Ukrainian Antarctic journal

No 1(18) (2019): Ukrainian Antarctic Journal

Superplume in the Antarctic sector of the Pacific: position, genesis, age

V. P. Usenko
Institute of Geological Sciences, National Academy of Sciences of Ukraine, 55B O. Gonchara Str., Kyiv, 01054, Ukraine
R. Ch. Greku
Institute of Geological Sciences, National Academy of Sciences of Ukraine, 55B O. Gonchara Str., Kyiv, 01054, Ukraine
Published December 13, 2019
  • Ross superplume,
  • Antarctica,
  • Southwest Pacific,
  • 100 Ma superplume event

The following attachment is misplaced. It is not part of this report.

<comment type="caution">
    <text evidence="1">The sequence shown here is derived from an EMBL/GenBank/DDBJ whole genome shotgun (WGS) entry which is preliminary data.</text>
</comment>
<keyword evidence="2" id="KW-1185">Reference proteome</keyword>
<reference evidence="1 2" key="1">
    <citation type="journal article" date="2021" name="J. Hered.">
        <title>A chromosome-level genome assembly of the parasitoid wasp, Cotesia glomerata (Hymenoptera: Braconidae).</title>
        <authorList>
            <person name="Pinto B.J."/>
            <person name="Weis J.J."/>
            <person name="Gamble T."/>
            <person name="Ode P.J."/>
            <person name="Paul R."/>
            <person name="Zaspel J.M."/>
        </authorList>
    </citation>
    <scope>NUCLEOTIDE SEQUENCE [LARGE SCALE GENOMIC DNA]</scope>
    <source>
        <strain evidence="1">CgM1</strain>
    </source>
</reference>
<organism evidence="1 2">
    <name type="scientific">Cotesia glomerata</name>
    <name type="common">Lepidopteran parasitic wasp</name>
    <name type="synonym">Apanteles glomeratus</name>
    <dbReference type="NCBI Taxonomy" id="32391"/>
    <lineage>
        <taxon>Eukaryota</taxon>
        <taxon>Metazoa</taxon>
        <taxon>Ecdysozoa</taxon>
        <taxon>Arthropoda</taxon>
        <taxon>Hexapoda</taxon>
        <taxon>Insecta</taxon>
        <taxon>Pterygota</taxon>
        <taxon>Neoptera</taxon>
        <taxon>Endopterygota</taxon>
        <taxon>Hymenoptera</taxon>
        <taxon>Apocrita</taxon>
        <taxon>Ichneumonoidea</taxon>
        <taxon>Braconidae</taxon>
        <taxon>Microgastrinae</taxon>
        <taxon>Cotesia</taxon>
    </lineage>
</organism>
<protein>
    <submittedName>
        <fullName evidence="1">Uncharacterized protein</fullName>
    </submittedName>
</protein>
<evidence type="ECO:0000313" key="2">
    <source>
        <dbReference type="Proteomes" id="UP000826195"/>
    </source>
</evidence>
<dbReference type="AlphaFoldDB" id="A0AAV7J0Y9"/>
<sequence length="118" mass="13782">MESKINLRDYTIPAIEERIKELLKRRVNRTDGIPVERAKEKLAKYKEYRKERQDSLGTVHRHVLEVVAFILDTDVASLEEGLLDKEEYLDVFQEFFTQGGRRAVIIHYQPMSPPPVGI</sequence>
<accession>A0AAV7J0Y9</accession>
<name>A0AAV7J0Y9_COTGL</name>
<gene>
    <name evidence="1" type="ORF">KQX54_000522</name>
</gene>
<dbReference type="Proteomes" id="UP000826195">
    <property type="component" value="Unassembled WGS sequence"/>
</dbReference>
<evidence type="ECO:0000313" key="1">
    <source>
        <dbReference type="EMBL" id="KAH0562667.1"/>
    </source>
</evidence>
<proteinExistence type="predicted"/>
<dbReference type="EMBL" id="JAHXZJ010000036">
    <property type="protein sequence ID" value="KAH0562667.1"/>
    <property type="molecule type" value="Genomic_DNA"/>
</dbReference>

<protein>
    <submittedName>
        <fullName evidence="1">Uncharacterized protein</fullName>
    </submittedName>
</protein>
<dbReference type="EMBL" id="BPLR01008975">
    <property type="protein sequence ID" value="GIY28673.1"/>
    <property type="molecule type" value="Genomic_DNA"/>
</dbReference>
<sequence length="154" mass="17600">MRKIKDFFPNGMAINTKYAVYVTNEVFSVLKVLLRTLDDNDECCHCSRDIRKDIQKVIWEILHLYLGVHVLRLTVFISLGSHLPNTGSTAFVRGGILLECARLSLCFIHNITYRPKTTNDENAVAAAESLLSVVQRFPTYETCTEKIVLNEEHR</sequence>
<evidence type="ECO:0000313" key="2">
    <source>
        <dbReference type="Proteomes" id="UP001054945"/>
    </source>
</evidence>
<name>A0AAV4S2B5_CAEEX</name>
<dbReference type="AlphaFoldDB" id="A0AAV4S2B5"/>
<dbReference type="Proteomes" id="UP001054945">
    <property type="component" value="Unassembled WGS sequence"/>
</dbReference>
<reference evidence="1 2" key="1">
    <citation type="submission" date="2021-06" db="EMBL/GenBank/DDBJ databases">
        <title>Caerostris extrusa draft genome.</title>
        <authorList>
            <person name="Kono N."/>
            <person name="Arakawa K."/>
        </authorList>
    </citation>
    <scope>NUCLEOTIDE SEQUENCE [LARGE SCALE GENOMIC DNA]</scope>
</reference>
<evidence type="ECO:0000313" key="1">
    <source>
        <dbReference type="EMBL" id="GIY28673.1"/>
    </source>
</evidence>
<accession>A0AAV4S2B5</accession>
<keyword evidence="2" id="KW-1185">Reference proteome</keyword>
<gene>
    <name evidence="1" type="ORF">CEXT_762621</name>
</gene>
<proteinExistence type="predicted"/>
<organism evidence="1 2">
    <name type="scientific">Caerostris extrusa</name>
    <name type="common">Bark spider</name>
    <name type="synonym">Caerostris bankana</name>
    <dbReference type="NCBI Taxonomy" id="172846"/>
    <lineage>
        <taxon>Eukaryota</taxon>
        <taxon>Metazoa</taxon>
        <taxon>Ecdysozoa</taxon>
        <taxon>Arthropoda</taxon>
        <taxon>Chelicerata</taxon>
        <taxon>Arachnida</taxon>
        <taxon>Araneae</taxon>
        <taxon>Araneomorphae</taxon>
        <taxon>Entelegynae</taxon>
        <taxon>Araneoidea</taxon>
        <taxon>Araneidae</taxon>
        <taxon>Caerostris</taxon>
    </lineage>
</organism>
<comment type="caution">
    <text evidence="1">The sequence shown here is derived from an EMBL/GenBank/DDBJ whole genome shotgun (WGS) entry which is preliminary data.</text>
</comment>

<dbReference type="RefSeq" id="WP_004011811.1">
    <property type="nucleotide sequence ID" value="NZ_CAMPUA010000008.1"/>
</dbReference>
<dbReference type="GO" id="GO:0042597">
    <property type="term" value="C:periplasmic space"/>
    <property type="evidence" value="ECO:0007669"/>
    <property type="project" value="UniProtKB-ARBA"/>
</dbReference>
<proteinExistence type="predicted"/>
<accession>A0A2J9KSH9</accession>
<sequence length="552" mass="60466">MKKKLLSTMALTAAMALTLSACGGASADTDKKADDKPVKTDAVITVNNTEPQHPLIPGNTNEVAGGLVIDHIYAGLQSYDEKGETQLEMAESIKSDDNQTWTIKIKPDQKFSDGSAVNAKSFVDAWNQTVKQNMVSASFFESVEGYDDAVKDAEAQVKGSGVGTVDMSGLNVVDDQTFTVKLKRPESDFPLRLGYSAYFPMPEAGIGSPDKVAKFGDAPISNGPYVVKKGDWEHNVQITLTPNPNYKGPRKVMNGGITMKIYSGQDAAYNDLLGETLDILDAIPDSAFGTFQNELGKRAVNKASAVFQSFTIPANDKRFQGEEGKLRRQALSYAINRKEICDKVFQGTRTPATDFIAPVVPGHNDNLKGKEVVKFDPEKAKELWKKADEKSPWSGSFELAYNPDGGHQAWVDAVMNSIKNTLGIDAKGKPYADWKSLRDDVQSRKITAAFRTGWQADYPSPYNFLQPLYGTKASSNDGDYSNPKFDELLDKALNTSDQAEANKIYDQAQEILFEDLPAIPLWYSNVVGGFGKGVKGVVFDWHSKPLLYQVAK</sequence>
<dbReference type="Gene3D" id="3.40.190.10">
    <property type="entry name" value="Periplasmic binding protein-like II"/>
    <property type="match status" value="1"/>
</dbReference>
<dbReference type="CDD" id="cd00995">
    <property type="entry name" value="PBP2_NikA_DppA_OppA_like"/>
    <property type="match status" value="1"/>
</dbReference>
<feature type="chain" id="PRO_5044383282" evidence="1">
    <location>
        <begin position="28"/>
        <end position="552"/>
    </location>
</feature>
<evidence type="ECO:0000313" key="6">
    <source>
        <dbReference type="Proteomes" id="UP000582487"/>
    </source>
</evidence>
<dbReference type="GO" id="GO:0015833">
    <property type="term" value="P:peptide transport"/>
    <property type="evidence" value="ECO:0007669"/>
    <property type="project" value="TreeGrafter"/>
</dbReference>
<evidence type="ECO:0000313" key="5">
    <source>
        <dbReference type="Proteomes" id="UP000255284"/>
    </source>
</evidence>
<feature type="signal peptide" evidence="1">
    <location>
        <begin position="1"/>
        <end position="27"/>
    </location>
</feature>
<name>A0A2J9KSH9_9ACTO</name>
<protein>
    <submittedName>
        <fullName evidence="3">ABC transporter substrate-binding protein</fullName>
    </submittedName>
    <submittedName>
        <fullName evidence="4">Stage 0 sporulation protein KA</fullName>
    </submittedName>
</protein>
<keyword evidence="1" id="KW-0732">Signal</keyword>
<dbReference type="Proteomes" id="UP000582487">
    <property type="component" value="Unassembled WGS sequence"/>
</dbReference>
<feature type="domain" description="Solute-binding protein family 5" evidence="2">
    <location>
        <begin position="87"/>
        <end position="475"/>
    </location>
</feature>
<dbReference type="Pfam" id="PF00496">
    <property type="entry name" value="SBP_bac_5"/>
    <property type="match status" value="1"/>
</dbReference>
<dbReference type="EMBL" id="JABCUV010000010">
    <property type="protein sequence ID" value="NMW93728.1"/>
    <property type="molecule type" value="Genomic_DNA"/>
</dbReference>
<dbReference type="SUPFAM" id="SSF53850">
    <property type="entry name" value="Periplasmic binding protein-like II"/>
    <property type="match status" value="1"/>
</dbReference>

The study of the Earth structure and geodynamic is one of constitutive purposes of Earth sciences. The aim of our article is to describe Ross superplume that was discovered in the southwestern part of the Pacific Ocean near and under the western margin of Antarctica. This plume was not mentioned in seismic tomographic literature and in catalogs. Ross superplume was detected by gravimetric tomography method that was developed by Rudolf Greku in Institute of Geological Sciences, National Academy of Sciences of Ukraine. Authours used gravitomography data to describe the complex geometry of the superplume, evidences of the segmental collapse of the Paleo-Pacific slab (one of them to a depth of 4800 km), and its location within the pre-existing geothermal convective flow, under the influence of which the southwestern part of the Pacific Ocean, West Antarctica and the western part of East Antarctica are still located. Main conclusions. Combined effect of such factors as presence of geothermal interpolar flux and enter of slab into the outer liquid core within this flux led to formation of superplume. Two different parts of Ross superplume were formed in different structural-density conditions of lithospheric lower-mantle: the southern part was formed near and under the Antarctic obduction margin; the northern part was formed beneath the oceanic lithosphere. Ross superplume formation happened simultaneously with the 100 Ma event of the global reorganization of lithospheric structures, which drivers are poorly understood yet. We suppose that trigger of this event was explosive formation of Ross superplume. Our results were interpreted using available open literature data about this region and they do not contradict existing understanding of geodynamic history of the region.


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